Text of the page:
A guide to electrical safety for landlords
A recent report has revealed that tenants in privately rented accommodation are more likely than most to fall victim to the fires, electric shocks and burns which result from faulty electrics. Despite severe penalties, landlords sometimes fail in their legal responsibility to ensure that their properties are electrically safe, which endangers the lives of tenants.
But as a landlord, it’s sometimes hard to know where to begin. That’s why we’ve compiled this guide to best practice on electrical safety. By following it, landlords will not only avoid legal penalties, they’ll protect their own incomes by preventing accidents that require costly repairs and create unwelcome void periods.
To guarantee the quality of the work and make sure they are covered against charges of negligence, landlords should always employ an electrician registered under ‘Part P’ of Building Regulations – even for the smallest jobs.
As best practice, a landlord should commission an electrical safety check every five years. At present, this is only a legal requirement for Houses in Multiple Occupation (HMO). However, it serves as an inexpensive safety precaution for all rented properties, and it may become mandatory under proposed new legislation.
An electrical installation certificate must be obtained whenever new circuitry is installed. A second electrician is required for this because the installing electrician is not permitted to certificate the safety of his/her own work.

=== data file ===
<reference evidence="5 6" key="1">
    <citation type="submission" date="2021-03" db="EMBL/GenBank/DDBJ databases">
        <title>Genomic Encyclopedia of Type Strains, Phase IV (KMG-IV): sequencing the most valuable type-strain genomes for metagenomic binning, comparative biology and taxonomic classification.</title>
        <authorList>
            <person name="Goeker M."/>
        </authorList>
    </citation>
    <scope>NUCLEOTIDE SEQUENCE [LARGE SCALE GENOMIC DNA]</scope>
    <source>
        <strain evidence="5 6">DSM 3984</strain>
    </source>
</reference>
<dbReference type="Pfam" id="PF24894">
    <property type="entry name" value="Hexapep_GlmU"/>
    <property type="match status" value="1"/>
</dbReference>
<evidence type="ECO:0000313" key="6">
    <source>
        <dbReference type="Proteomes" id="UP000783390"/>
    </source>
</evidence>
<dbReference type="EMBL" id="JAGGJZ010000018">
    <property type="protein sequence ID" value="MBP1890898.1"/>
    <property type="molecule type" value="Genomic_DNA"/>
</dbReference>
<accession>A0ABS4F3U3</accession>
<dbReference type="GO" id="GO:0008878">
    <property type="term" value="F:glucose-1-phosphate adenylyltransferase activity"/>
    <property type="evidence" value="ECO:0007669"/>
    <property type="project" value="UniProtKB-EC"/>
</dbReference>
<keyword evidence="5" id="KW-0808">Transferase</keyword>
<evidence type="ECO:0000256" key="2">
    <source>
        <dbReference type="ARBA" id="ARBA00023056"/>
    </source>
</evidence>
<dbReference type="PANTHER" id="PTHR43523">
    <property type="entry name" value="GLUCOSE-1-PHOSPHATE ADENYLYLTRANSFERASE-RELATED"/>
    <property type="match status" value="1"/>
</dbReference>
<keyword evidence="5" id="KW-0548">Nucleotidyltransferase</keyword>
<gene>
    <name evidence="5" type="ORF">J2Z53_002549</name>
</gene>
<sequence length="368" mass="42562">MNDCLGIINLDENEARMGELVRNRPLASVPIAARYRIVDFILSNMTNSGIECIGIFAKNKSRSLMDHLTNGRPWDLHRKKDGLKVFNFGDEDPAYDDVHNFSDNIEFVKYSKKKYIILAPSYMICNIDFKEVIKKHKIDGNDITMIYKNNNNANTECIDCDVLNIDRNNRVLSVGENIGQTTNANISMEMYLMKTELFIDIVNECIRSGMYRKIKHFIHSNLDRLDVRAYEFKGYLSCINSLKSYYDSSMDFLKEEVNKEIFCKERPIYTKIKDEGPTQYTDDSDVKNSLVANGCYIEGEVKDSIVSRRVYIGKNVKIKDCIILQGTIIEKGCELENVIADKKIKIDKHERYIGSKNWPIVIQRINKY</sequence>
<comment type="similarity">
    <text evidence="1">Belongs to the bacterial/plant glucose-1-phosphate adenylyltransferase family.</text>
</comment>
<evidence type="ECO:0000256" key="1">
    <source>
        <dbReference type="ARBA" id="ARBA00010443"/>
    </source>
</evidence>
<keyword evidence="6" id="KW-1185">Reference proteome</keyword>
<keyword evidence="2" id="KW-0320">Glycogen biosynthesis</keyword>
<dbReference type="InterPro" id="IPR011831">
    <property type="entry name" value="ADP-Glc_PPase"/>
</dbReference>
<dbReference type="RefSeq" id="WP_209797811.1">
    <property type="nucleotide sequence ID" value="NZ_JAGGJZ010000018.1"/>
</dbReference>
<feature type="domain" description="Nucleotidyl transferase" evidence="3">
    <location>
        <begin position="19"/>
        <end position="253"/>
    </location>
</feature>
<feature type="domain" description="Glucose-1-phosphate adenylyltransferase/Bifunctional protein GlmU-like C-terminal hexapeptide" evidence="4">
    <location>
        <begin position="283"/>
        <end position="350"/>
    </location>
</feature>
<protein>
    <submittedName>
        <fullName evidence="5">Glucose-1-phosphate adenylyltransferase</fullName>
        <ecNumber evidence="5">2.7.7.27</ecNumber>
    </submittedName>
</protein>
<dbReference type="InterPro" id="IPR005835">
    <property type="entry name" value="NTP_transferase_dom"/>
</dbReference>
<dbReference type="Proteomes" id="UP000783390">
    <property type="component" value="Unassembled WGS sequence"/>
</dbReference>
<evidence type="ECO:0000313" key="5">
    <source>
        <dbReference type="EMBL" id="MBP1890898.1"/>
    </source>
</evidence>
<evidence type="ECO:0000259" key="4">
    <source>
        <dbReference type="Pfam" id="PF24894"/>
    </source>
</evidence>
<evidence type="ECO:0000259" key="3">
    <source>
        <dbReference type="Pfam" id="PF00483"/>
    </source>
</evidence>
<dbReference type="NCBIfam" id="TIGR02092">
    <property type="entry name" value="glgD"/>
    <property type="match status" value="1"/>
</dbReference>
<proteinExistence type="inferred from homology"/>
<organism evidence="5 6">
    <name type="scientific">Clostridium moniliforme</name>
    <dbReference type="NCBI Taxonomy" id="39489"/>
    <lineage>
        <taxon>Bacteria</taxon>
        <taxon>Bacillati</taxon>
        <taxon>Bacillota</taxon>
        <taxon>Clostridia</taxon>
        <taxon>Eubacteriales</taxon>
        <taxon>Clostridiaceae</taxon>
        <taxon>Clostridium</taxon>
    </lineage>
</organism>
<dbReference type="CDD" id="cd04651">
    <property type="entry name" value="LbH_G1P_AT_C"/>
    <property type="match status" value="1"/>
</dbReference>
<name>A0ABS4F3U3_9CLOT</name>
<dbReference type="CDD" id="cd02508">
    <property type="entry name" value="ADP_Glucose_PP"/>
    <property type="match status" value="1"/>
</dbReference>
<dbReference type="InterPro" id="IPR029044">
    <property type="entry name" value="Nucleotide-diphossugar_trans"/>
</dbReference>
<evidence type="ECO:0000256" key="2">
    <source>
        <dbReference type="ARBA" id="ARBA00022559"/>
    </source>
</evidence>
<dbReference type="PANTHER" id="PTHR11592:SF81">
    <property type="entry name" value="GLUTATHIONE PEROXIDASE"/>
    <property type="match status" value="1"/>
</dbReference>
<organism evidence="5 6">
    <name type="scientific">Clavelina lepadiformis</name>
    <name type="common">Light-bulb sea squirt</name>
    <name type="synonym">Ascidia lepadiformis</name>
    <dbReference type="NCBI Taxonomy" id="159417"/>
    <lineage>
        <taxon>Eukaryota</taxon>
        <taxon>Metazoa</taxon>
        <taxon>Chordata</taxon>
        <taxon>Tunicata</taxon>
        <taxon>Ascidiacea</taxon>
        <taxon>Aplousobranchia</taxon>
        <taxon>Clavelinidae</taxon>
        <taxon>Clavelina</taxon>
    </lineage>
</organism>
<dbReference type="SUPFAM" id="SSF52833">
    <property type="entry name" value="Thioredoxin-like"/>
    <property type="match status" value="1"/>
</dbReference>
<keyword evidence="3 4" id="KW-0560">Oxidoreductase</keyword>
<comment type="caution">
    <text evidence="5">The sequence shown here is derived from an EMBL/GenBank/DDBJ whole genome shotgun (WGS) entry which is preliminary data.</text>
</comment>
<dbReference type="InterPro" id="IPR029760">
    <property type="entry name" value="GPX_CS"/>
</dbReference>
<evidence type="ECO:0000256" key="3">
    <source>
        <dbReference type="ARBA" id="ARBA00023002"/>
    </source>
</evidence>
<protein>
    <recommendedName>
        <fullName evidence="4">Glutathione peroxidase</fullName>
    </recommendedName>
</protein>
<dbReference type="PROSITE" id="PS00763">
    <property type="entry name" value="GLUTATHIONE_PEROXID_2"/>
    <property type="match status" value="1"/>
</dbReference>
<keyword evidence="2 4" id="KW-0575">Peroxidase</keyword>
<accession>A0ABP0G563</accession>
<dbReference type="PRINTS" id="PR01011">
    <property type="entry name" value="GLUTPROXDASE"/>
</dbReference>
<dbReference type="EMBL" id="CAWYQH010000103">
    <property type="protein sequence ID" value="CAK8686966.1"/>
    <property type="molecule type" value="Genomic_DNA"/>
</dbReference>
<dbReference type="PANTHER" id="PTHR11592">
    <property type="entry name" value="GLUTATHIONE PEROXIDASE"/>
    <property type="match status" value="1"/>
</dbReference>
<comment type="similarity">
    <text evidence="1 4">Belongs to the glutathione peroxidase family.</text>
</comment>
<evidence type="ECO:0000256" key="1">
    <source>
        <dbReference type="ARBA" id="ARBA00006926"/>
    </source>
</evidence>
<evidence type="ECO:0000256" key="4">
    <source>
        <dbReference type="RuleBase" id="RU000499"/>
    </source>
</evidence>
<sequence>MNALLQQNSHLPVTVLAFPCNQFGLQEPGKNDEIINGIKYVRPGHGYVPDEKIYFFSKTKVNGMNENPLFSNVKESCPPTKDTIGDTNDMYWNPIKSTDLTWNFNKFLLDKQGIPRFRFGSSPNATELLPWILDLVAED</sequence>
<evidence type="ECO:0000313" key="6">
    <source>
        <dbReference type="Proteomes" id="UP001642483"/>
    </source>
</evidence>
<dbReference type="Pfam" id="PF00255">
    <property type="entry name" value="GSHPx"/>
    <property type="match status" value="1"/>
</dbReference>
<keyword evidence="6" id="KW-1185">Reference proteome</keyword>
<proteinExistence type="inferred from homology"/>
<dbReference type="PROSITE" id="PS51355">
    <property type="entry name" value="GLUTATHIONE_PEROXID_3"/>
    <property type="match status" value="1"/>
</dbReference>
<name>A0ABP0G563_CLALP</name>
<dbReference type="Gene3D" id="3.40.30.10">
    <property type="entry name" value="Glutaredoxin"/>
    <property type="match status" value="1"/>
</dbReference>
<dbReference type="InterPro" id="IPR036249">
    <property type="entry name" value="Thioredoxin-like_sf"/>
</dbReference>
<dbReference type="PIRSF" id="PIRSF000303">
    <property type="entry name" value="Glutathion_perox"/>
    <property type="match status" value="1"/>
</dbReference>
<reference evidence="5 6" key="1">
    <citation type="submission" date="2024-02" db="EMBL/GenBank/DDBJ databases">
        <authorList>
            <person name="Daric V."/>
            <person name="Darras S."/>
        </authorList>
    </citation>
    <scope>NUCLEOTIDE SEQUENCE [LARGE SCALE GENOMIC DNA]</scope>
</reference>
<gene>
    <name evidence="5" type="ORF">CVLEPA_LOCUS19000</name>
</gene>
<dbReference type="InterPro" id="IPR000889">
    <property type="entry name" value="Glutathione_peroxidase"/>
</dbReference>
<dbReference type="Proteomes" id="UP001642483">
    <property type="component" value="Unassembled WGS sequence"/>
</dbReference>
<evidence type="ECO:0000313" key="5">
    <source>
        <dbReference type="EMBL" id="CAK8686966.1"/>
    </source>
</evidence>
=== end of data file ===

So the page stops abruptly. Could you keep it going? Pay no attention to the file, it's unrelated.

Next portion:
When the property is empty between tenancies, landlords should conduct a visual inspection of all the sockets and switches to spot minor damage before it becomes dangerous.
Landlords should not succumb to the temptation to install the cheapest fridges, freezers, and lamps. Safety comes first. Every electrical appliance in the property should bear the ‘BEAB Approved’ mark or the British Standard Kitemark. The CE Mark is insufficient – it is merely the manufacturer’s claim that the device complies with the minimum standards required by EU legislation.
As best practice, landlords should also get the appliances regularly PAT (Portable Appliance Test) tested. Again, this is not yet a legal requirement, but it is another cheap and sensible safety precaution. Such tests will detect potentially dangerous wear and tear before disaster strikes. The tests are normally carried out annually but can also fit neatly between tenancies.
Finally, the tenants should be given copies of the instruction manuals to make sure they can use the supplied appliances safely and efficiently.
If you’re a landlord in need of lettings advice, please get in touch with us.